Living and Eating Well!


Posts Tagged ‘Ginger’

Spicy Tuesday – Maple Syrup Vinaigrette – Ginger

The pictures in todays post are from our class at Buford Highway last week. We love touring and tasting the market and the opportunity to share its bounty with others. This is one of the recipes we highlighted during the class. It’s a great way to spice up either veggies or fruit! It also shows a super way of using sugar appropriately – a little goes a long way to mellow the bright heat of the ginger.

And speaking of ginger, it’s our herb of the week. Ginger is very helpful when you have an upset stomach, nausea, or GI issues. It is also an herb with many immune boosting plant chemicals. Fresh ginger is good to keep in your freezer so you can pull it out and use a little within certain recipes!

Maple Syrup Vinaigrette

2 TB Apple Cider Vinegar

¼ Tsp Sea Salt

3 TB Maple Syrup

2 Tsp Grated Fresh Ginger

½ Cup Extra Virgin Olive Oil

Add all the ingredients to a jar and shake well. Serve with roasted root vegetables like sweet potatoes and red onions, parsnips, turnips, etc. or dried it drizzled over a fresh fruit salad.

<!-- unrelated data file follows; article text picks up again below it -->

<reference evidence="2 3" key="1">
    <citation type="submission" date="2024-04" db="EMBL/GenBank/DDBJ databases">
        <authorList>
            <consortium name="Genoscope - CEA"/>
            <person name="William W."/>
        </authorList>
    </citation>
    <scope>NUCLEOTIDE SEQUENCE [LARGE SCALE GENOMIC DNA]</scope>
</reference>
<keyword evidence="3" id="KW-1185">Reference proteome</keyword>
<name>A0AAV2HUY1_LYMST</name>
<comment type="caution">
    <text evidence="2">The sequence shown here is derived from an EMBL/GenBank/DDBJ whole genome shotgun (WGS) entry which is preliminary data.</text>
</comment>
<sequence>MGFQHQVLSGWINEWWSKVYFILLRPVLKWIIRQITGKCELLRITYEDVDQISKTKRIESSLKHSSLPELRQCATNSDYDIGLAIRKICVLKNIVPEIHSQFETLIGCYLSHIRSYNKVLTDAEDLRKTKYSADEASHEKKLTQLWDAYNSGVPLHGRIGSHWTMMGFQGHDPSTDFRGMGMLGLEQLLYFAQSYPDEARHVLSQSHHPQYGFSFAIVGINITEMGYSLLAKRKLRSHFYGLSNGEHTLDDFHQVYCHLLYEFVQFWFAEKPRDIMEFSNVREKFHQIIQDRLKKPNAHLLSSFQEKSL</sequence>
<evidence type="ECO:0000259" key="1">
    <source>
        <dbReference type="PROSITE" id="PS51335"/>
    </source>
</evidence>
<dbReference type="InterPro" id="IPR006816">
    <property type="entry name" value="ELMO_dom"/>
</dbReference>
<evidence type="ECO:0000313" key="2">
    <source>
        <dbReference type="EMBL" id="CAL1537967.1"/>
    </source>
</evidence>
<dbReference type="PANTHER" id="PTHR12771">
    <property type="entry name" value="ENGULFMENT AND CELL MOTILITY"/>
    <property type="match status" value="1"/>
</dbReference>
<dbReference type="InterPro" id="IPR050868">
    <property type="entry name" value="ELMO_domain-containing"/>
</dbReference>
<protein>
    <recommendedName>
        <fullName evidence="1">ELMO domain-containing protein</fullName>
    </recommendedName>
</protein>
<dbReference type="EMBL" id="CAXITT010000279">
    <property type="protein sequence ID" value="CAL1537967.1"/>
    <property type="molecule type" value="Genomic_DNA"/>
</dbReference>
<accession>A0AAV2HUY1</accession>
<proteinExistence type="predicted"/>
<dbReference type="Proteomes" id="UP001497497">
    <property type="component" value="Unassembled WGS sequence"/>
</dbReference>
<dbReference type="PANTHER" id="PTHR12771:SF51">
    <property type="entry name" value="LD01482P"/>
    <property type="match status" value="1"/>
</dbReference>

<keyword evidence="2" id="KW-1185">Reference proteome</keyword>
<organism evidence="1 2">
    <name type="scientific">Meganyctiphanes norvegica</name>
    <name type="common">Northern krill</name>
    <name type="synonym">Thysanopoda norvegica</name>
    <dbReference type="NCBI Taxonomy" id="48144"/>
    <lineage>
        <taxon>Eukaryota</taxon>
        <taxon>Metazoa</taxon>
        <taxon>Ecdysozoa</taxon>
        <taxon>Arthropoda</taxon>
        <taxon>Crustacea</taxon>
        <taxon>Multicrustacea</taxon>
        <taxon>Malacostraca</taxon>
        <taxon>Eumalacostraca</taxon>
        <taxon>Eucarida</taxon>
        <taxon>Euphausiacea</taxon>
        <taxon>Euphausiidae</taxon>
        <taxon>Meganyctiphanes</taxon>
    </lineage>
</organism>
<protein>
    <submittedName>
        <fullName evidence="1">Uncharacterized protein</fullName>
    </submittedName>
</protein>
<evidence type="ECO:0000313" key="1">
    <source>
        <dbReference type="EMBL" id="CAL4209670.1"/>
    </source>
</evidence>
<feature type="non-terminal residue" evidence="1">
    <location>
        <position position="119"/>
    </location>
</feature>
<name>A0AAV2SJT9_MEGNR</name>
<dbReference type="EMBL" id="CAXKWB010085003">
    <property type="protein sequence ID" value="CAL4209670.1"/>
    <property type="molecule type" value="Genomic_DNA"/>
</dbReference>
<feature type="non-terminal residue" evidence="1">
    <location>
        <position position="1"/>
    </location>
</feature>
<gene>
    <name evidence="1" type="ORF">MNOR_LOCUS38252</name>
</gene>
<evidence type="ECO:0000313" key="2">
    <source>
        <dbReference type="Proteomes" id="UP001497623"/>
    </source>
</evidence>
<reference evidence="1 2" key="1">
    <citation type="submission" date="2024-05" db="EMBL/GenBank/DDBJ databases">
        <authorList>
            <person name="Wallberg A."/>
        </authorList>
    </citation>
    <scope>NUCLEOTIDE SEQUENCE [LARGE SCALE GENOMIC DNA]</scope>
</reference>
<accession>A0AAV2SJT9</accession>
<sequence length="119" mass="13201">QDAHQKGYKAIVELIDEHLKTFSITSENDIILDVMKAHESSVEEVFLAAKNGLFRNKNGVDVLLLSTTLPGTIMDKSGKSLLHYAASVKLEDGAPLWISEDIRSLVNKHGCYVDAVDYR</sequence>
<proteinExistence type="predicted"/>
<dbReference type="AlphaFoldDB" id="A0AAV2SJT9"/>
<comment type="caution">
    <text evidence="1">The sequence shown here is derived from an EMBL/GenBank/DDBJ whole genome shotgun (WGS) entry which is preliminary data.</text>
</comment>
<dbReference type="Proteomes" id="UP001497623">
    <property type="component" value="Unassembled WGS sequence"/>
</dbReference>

***Roasted Veggies

Choose three or more veggies; toss them with a little olive oil or spray well with olive oil spray. Sprinkle with sea salt and black pepper, (add a sprinkle of any spice or spice mix that you like), and place in a PREHEATED 400F oven until soft and brown on the edges, about 45 minutes for root veggies.


Spicy Tuesday – Gingery Sweet Fruit Salad Dressing – Ginger


Just four, yes FOUR ingredients can turn your plate of sliced fruit into a dish that will leave you wanting more! We used this Gingery Sweet Fruit Salad Dressing for the recent STARS Luncheon for the oncology medical team. Because its still warm weather here in Atlanta, we wanted a sweet side dish that could also substitute as a light dessert. This was a big hit with our wonderful team, we hope you like it too!